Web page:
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Germany • 1890−1976
Zhanna Mammen (November 21, 1890, Berlin - April 22, 1976, Berlin) - German artist, graphic artist, sculptor.

Features of the artist Jeanne Mammen: The main themes of Jeanne Mammen's creative work were social types of Berlin society, as well as the symbolist world of dreams and illusions. She is often called an artist, depicting in her paintings all the many facets of the decadent life of Berlin in the 1920s, although Jeanne herself was against such a narrow temporary view of her work.

Famous paintings by artist Jeanne Mammen: "Two dancing girls", “Ostend on the beach”, "Girl with a cat".

Zhanna Mammen was born in Berlin in 1890 in the family of a wealthy merchant Gustav Oscar Mammen. Five years later, the family moves to Paris. Little Zhanna grows up in the midst of French culture and language, admires Victor Hugo and Gustave Flaubert, adores symbolist artists. Carefree life, progressive upbringing, teaching painting at the Academy of Julian, and later at the Royal Academy of Fine Arts in Brussels, albums filled with sketches of street life in Paris, Berlin, Brussels ... bearing the imprint of the fantastic world of surrealism - saw the light around 1910.

The First World War destroyed the happy carelessness of a young artist: the Mammen family fled from France, their property was confiscated. In 1916, the Mammenes ended up in Berlin penniless; Jeanne and her sisters had to earn a living. Despite the turbulent events of the November Revolution of 1918-19 and the numerous speeches of artists advocating for new art for the new society, Zhanna is far from politics, the main thing is survival. In 1920, together with her sister Mimi, Zhanna moved to a one-room apartment on the 4th floor at 29 Kurfürstendamme, which will soon turn into a solitary abode of the artist and will remain so for many decades.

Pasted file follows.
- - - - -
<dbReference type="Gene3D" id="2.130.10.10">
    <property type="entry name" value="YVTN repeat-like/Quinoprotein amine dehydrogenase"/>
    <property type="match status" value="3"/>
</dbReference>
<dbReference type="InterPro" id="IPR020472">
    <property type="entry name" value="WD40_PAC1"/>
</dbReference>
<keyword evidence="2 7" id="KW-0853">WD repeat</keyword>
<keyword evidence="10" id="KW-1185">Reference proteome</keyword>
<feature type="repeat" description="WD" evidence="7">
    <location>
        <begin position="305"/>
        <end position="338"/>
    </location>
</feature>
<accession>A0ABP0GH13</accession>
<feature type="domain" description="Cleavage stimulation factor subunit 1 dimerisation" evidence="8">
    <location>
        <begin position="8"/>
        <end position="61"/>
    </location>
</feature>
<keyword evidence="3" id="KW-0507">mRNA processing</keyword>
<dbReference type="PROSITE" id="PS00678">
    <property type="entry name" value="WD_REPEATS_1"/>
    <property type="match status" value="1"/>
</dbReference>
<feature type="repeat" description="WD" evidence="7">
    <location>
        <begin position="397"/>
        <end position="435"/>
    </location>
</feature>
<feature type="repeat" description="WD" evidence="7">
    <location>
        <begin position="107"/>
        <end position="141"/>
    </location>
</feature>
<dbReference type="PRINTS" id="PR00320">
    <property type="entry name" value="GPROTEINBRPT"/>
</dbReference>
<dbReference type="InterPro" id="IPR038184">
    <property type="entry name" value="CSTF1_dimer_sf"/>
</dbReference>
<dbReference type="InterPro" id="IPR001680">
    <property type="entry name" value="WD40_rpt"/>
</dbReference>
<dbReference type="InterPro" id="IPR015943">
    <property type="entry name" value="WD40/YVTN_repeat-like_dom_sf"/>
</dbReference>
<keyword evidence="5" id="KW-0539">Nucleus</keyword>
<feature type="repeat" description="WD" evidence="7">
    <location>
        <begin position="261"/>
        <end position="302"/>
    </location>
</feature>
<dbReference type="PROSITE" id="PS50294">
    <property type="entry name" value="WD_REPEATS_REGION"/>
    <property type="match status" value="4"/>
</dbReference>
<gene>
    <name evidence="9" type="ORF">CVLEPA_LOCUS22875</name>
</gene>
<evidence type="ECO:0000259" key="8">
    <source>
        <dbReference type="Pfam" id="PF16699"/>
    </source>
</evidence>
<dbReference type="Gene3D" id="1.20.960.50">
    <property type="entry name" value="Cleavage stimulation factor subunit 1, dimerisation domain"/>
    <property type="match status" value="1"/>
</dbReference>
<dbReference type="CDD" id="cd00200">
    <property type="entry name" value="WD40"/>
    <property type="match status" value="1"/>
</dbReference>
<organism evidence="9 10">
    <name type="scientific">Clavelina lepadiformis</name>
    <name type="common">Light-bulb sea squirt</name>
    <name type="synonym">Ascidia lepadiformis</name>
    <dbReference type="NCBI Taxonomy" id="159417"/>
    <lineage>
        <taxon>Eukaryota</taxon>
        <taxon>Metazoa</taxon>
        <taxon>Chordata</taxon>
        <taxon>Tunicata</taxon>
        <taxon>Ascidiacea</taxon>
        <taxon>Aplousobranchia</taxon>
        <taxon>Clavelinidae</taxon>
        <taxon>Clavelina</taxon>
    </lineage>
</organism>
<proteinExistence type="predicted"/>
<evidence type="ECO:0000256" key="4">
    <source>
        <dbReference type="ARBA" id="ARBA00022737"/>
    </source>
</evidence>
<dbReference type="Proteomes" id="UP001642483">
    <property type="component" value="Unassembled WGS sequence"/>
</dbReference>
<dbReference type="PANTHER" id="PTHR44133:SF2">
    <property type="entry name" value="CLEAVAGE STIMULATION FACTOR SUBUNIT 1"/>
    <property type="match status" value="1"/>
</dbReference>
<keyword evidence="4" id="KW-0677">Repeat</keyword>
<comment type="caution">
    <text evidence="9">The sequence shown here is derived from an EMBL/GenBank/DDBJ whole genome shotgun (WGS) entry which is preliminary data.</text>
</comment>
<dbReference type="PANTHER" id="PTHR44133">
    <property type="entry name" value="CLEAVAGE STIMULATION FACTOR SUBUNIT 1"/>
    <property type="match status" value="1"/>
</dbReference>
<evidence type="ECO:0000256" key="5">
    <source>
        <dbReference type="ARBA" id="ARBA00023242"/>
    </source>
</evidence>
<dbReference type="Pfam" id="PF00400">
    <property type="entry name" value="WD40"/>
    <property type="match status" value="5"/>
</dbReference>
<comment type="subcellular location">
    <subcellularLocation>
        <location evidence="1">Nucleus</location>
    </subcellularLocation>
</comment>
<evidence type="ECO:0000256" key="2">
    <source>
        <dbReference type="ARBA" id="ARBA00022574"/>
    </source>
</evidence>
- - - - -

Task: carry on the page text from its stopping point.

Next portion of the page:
Jeanne Mammen's focus is on the social life of Berlin and its inhabitants, its light and dark sides. Cosmopolitanism has served the artist a good service: whether she moves in the circles of the elite or attends the bars of the proletarians, her works are confident, unobtrusive; Jeanne only captures what is happening, not taking sides. Her style, which grew out of the French and Belgian schools, bears the imprint of creativity Toulouse-Lautrec and seasoned with a sober Berlin view of life. Zhanna regularly draws spectacular advertising posters, collaborates with fashion houses, her illustrations are regularly printed in German satirical magazines. The artist is experimenting a lot, including with sculpture.

1933 year. Zhanna Mammen is left practically without a livelihood for the second time. She is forced to register with the labor exchange as an unemployed commercial artist. At the same time, her hatred of the Nazi regime pushes the artist to experiment with abstraction and to abandon realism, so beloved by the new government. In 1937, the artist visited the International Exhibition in Paris, where she was greatly impressed by the work Picasso "Guernica". True devotion to abstract art is complemented by works with elements of cubism, expressionism. It is impossible to show them to the public, but a passion for a dangerous experiment - contrary to what is happening in Berlin - is leading Jeanne forward.